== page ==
Lastly, but importantly, code is required. You need to take your great ideas and make sure that they solve the problems you think they solve.
- Hard problems take time to solve and if you're not spending time thinking hard about them, you're probably not solving them in the best way possible.
- Thinking through a problem beforehand is how you grow more confident in implementing solutions you haven't tried before.
- Most of the biggest problems in software are problems of misconception. It's not that they're that tough to solve, but more that we jump into it without giving it the required thought, and without understanding the problem properly.
- Building software to solve a problem isn't difficult, identifying and understanding the problem is the difficult part. You cannot engineer well if you don't understand the problem you're solving. This is the value that domain-driven design brings to engineering teams. This ties in with the ideas from Fred Brooks' No Silver Bullet :
"I believe the hard part of building software to be the specification, design, and testing of this conceptual construct, not the lab or of representing it and testing the fidelity of the representation. We still make syntax errors, to be sure; but they are fuzz compared to the conceptual errors in most systems.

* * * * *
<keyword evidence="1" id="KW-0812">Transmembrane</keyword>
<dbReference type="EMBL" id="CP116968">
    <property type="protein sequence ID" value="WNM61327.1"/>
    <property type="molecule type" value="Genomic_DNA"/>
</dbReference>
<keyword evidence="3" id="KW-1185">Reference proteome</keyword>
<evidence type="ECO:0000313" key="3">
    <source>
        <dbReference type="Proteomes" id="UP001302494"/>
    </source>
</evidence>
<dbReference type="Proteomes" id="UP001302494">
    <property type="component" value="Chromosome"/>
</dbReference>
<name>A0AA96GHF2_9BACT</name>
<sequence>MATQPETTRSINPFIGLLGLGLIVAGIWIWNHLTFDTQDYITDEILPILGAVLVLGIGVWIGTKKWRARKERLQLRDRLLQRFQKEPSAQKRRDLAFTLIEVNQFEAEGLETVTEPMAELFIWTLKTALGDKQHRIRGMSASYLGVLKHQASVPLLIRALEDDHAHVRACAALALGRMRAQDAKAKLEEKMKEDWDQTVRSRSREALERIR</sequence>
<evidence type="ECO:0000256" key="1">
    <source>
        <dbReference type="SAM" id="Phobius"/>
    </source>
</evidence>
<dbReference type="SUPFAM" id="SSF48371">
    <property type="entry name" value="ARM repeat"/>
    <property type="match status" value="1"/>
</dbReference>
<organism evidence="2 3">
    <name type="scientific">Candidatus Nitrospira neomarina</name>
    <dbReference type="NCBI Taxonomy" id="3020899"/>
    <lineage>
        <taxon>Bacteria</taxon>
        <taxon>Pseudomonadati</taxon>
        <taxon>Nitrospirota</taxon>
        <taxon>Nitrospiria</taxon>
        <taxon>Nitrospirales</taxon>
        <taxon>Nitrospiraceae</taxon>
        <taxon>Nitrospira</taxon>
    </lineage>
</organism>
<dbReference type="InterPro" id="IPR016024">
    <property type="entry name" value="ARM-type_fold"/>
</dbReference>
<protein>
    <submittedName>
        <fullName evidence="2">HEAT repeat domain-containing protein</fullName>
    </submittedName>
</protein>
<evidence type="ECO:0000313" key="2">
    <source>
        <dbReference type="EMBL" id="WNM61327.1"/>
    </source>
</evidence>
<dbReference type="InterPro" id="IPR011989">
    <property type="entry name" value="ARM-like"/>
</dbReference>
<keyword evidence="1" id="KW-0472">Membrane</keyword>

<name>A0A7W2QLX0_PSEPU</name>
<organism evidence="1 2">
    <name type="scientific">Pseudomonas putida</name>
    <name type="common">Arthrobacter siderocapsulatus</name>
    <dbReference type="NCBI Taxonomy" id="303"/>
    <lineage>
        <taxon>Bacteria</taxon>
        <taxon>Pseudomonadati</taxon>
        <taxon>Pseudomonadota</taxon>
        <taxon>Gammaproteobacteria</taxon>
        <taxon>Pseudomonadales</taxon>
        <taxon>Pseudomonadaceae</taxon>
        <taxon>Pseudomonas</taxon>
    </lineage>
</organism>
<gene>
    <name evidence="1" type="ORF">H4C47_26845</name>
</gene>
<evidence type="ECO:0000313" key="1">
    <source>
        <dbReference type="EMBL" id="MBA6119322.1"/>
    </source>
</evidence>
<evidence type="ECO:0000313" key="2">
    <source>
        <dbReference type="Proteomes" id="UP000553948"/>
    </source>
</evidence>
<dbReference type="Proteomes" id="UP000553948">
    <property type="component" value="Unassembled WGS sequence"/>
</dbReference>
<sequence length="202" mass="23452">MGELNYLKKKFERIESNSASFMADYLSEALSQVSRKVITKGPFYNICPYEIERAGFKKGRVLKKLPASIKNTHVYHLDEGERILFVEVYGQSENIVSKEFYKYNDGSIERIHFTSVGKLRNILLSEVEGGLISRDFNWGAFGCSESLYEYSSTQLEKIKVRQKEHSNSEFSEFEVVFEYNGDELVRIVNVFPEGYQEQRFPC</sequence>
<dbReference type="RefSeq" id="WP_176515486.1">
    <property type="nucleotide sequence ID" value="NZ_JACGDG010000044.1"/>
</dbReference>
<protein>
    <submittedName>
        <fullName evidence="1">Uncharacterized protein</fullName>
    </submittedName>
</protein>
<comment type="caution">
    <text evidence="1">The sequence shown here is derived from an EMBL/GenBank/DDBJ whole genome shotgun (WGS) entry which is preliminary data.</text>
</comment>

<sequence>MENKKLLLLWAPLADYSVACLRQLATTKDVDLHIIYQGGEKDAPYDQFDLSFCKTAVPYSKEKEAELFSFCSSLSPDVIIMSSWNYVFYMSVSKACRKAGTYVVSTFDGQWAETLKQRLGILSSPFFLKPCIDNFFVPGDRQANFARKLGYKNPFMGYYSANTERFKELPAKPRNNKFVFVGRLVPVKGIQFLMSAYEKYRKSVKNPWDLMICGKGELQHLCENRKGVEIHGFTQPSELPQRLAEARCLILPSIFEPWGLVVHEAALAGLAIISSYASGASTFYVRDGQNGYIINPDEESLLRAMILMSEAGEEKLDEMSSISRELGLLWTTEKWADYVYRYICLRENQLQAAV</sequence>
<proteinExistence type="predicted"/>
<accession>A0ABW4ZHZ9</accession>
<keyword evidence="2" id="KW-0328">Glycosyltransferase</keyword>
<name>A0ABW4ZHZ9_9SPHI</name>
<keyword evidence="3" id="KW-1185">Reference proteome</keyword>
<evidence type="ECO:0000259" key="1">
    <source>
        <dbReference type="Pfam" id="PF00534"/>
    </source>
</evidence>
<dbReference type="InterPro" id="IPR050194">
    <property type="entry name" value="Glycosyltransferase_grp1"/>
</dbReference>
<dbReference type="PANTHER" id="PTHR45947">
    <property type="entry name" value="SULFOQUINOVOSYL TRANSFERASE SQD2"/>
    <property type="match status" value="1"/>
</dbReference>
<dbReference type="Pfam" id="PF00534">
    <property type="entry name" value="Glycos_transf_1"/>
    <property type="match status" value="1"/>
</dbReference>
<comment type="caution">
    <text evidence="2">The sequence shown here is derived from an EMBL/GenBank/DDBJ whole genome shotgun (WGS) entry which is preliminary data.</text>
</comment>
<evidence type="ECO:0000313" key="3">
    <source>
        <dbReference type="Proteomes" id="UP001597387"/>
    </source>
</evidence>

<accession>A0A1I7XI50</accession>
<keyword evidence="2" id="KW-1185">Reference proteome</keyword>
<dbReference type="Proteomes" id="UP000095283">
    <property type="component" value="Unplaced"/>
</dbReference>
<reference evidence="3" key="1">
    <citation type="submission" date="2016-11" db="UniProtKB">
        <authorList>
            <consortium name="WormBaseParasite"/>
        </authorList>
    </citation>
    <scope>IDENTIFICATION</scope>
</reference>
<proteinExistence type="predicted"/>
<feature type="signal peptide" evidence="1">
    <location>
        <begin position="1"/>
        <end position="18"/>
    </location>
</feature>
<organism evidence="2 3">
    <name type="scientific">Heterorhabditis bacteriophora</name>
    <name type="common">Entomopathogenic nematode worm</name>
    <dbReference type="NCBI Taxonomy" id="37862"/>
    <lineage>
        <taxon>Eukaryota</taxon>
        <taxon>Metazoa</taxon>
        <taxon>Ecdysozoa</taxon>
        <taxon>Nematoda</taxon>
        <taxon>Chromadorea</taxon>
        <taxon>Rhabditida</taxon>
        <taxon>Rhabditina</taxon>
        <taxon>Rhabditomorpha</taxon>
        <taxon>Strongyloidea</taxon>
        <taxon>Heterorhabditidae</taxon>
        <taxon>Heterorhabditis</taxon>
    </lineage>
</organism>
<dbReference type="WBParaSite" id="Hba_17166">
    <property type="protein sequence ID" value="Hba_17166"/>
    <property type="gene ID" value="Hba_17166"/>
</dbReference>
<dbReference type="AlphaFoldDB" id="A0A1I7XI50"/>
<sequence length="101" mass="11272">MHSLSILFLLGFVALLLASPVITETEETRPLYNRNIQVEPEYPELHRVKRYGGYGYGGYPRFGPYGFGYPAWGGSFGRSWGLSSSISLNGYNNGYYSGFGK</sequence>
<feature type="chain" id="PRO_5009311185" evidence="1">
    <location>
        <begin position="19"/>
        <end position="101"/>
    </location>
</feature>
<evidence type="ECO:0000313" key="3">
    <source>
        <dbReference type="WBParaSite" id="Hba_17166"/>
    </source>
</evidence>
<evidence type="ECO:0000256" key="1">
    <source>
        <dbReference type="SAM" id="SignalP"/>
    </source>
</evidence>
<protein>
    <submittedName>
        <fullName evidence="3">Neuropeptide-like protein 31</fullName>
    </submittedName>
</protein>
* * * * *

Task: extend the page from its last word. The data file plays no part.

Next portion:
Paper Club Discussion Notes
This talk was discussed as part of a paper reading club that I host at work. These are some of the points and reading recommendations that were raised during the session.
- With regard to point 4 -
More input, better output: This doesn't necessarily mean consuming possible solutions, but more so about consuming information that is going to help you understand the problem.
- From Toyota Kata: If the solution isn't obvious you don't understand the problem well enough.
- A related model is the MOIJ -
Motivation, Organisation, Information, Jiggling- by Jerry Weinberg. The J is most closely related to the contents of this talk.
On the importance of writing:
- We don't formulate ideas by thinking them to ourselves, but by expressing them to others. Write down your ideas because it's the fastest way to gain clarity and validation.
- Tweet things. Forcing yourself to condense something into 280 characters is a great way to a) show that what you're thinking is actually garbage, or b) consolidate your thoughts and extract the core idea in it.
Cross-functional teams are not just about developers, data scientists and business analysts, but also require domain expertise.
- Domain expertise is a significant advantage because it takes time to acquire it
- Domain expertise is at the heart of problem-solving